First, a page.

Judicial notice is the most underused—and underappreciated—form of evidence available to trial lawyers. A method of introducing facts into evidence, judicial notice is often the simplest and most efficient way to establish facts that are essential to your case. And it usually does not cost a thing.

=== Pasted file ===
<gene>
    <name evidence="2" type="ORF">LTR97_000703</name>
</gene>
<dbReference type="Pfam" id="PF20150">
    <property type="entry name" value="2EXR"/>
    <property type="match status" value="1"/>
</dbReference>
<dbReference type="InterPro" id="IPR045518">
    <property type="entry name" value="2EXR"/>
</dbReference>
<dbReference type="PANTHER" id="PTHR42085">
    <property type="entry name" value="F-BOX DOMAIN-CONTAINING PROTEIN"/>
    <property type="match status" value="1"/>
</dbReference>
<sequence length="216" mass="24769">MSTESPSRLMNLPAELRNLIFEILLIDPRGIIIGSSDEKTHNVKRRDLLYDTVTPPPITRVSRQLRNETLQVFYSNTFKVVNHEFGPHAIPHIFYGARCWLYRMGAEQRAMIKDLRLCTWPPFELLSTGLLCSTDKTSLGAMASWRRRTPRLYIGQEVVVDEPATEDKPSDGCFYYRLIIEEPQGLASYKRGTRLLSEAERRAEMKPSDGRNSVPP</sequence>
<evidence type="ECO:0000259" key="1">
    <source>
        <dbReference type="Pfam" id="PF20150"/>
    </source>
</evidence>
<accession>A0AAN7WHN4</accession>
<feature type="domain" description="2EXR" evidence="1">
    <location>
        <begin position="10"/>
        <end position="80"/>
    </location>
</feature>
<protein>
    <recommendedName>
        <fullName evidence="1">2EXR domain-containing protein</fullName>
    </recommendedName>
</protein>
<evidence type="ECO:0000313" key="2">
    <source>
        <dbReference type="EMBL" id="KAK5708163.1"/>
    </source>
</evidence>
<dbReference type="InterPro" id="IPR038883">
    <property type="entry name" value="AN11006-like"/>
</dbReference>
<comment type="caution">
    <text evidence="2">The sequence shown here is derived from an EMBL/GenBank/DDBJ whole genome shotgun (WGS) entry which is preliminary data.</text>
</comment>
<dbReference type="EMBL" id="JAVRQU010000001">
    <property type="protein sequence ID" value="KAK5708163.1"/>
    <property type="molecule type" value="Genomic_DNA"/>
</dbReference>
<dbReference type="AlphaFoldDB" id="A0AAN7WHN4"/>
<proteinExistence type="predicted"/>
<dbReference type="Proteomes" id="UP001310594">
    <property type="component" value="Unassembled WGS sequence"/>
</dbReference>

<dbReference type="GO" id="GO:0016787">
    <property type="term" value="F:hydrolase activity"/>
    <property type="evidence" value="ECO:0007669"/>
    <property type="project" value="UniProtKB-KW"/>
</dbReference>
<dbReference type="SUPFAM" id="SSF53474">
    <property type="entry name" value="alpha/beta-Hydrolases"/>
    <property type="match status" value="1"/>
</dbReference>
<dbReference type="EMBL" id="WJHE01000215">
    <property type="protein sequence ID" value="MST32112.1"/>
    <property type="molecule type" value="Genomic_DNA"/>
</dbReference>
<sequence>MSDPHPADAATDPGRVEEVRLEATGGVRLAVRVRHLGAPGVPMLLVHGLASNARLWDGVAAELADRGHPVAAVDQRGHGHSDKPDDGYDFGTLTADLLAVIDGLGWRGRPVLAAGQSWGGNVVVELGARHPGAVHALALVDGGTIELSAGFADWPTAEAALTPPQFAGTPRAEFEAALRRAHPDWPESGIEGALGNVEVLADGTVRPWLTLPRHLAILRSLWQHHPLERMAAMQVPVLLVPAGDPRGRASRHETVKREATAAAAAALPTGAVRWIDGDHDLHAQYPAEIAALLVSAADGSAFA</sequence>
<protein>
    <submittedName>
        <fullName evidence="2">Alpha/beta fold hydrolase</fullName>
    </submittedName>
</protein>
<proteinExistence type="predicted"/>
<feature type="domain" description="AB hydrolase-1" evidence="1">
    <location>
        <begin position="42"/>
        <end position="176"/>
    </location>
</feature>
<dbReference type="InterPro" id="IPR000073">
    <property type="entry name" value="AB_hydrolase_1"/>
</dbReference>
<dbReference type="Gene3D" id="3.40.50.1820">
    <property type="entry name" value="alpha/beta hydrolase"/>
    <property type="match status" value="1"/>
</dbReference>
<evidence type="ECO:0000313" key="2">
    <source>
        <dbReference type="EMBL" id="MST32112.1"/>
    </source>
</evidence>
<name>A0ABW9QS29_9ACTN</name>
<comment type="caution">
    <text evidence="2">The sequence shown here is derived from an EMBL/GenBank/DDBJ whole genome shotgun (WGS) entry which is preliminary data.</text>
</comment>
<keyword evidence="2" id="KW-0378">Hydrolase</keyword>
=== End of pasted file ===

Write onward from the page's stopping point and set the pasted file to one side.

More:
In the federal system, judicial notice is governed by Federal Rule of Evidence 201. The rule expressly applies only to “adjudicative,” not “legislative,” facts. There is no definition of these terms in the rule; they are drawn from common law. Adjudicative facts are those that relate to the issues to be decided in the case, i.e., the who, what, where, when, how, and why of what happened. Legislative facts relate to matters of public policy, social custom, and the like.